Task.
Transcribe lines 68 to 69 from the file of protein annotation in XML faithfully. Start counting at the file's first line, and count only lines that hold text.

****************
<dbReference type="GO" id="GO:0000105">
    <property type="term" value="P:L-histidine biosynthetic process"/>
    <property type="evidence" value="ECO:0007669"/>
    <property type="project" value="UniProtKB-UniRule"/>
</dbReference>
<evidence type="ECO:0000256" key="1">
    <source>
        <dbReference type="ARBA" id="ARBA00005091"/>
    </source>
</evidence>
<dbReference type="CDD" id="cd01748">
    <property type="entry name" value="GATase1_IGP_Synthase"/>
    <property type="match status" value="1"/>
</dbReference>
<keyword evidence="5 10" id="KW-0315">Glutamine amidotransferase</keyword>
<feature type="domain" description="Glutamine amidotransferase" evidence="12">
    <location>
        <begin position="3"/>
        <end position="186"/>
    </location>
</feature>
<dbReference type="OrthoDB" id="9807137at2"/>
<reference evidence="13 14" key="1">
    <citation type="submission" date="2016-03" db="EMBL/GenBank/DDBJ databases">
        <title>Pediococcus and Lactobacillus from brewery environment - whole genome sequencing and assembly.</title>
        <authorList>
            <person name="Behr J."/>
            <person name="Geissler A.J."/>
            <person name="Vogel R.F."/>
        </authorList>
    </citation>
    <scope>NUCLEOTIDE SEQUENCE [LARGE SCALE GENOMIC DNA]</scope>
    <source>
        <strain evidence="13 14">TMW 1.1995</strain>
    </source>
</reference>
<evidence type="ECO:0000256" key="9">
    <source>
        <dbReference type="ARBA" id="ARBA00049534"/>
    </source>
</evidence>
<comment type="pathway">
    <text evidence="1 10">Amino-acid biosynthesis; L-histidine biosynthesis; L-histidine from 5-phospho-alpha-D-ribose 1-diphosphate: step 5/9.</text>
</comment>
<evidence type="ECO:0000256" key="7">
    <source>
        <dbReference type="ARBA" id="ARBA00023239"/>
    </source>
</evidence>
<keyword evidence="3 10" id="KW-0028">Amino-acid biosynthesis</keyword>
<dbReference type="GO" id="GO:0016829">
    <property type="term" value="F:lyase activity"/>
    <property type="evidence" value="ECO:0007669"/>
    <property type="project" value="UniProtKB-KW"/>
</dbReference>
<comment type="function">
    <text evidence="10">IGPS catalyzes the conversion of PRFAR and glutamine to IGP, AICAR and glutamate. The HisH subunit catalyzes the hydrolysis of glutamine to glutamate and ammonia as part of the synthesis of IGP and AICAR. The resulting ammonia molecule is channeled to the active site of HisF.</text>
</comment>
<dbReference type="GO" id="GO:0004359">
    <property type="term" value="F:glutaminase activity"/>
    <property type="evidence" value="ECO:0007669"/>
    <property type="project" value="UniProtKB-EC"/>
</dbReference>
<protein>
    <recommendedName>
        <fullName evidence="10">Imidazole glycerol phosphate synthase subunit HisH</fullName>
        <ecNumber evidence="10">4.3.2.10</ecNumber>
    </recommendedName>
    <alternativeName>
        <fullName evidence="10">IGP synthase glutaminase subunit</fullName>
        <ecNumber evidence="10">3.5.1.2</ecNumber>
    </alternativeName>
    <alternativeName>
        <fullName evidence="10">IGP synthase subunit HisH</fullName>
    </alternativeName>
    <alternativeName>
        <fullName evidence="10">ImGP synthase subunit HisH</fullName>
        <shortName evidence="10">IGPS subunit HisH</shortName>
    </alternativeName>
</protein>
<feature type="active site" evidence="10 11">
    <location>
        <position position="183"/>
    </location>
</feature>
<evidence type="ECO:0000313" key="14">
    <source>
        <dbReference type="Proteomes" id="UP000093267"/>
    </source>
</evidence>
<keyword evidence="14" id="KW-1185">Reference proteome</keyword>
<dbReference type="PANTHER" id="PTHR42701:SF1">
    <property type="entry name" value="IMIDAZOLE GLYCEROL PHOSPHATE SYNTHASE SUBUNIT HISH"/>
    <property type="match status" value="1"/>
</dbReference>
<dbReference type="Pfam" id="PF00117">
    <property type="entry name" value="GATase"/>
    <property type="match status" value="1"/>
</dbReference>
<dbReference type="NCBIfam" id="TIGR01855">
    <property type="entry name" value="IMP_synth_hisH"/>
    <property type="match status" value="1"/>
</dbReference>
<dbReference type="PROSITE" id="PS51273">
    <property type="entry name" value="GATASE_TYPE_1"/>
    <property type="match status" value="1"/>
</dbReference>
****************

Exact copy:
    </recommendedName>
    <alternativeName>